The seabed and YOU
23 November 2021 / By Esther Farrant, Education Officer
Our new Education Officer, Esther Farrant, based at Ocean Conservation Trust, talks us through some of the outreach and education highlights from her first few months…
ReMEDIES outreach events and education programme have really been ramping up recently. Several primary schools in Plymouth have now been involved in a seed planting workshop and are keen to follow up with our engineering outreach to learn all about Advanced Mooring Systems (specially designed moorings that reduce interaction with the seabed).
In October, we worked with Parklife Southwest, a grassroots Community Interest Company based in Devon, focused on increasing biodiversity and green corridors for pollinators. The Wembury Recreation Ground is a large grass park lacking biodiversity, and their mission was to create a community engagement project planting wildflower seed. We helped make the wildflower seed bombs with local schools and members of the community – an excellent opportunity to raise awareness of our own planting efforts beneath the waves.
Also in October, we took ReMEDIES to the youth climate summit in Plymouth and showcased how members of the public can be a force for positive change for sensitive seabed habitats. This event rolled out one of our STEM workshops adapted for secondary school engagement and had many young people enthralled to come diving on a seagrass bed through virtual reality.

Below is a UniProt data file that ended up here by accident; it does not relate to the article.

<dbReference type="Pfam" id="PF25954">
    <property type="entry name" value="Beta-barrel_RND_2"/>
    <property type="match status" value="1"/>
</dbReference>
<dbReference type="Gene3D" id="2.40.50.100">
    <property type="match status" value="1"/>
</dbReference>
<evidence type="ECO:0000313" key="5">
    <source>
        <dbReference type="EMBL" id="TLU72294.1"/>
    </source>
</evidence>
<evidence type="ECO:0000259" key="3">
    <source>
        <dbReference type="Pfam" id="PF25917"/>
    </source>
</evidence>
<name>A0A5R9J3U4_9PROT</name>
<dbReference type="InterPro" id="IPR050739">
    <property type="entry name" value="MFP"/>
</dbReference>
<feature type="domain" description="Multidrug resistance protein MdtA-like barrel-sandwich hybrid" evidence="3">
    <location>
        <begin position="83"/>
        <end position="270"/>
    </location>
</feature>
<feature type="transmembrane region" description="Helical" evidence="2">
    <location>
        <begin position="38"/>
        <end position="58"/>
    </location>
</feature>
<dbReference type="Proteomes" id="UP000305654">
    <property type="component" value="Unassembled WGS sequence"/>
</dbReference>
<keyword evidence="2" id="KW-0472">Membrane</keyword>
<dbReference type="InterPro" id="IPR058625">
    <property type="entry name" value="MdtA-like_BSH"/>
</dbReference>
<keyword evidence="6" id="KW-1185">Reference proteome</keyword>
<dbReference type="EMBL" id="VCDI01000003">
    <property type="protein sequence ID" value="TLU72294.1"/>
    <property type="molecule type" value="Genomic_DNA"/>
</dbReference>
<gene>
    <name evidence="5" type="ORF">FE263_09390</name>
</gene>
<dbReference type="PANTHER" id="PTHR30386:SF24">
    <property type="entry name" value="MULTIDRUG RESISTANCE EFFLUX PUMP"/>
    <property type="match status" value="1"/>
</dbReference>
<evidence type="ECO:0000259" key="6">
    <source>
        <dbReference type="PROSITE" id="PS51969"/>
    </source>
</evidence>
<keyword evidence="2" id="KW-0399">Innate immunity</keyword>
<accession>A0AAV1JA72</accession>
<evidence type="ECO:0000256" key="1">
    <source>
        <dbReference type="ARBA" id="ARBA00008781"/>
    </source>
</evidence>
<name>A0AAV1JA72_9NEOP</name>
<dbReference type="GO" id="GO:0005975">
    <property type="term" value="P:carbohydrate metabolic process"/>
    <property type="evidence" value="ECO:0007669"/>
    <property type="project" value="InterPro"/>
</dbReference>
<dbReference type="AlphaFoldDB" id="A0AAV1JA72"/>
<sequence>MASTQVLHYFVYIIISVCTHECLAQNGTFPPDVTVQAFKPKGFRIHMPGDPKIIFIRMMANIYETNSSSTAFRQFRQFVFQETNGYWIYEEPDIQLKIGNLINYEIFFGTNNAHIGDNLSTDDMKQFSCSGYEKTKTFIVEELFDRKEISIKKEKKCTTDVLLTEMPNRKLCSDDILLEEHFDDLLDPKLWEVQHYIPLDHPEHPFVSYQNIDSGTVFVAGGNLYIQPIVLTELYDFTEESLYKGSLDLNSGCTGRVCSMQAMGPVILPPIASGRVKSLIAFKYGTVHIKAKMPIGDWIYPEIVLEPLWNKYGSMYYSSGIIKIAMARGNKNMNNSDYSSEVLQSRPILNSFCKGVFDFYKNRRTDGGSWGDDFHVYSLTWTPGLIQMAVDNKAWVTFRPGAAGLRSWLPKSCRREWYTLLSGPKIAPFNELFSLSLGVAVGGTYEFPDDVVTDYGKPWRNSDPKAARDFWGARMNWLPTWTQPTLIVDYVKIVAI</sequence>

In the spotlight
With COP26 underway, blue carbon and seagrass have been attracting more attention. Indeed, BBC Morning Live came along to our state-of-the-art cultivation laboratory at the National Marine Aquarium to learn about how we harvest and ripen seagrass seeds, and pack them ready for planting. They also headed out aboard Sound Divers’ new RIB to demonstrate how we’re replanting seagrass in Jennycliff Bay. A great opportunity to spread the word on seagrass and get publicity for the project.
In November we visited Mayflower Marina to talk to Horizons Plymouth Youth club. We partnered up with Citizen Scientist John Hepburn to deliver a combined event with his “Life Beneath the Keel” programme. This was a brilliant evening for young sailors to learn about what lies beneath the keel of their boats and the work that the ReMEDIES partnership is doing to restore and protect valuable underwater habitats. The evening involved watching squabbling crabs fight over mussels, joining a virtual scuba dive through our local seagrass bed, and learning all about responsible anchoring practise. It was an excellent foundation for further engagement with the boat club members and the young peoples’ schools later in the academic year.
We’re about to start seed bag packing again! As well as drop in session by visitors to the National Marine Aquarium, we have more than 100 students from marine science courses at the University of Plymouth and vocational course classes from City College Plymouth coming along. They’ll learn about ReMEDIES and get hands-on involvement in the restoration effort by bagging up 10,000 seed bags for deployment at the end of this month.
Keep an eye on our events page to find out where we’re exhibiting next, or how to take part in our upcoming events.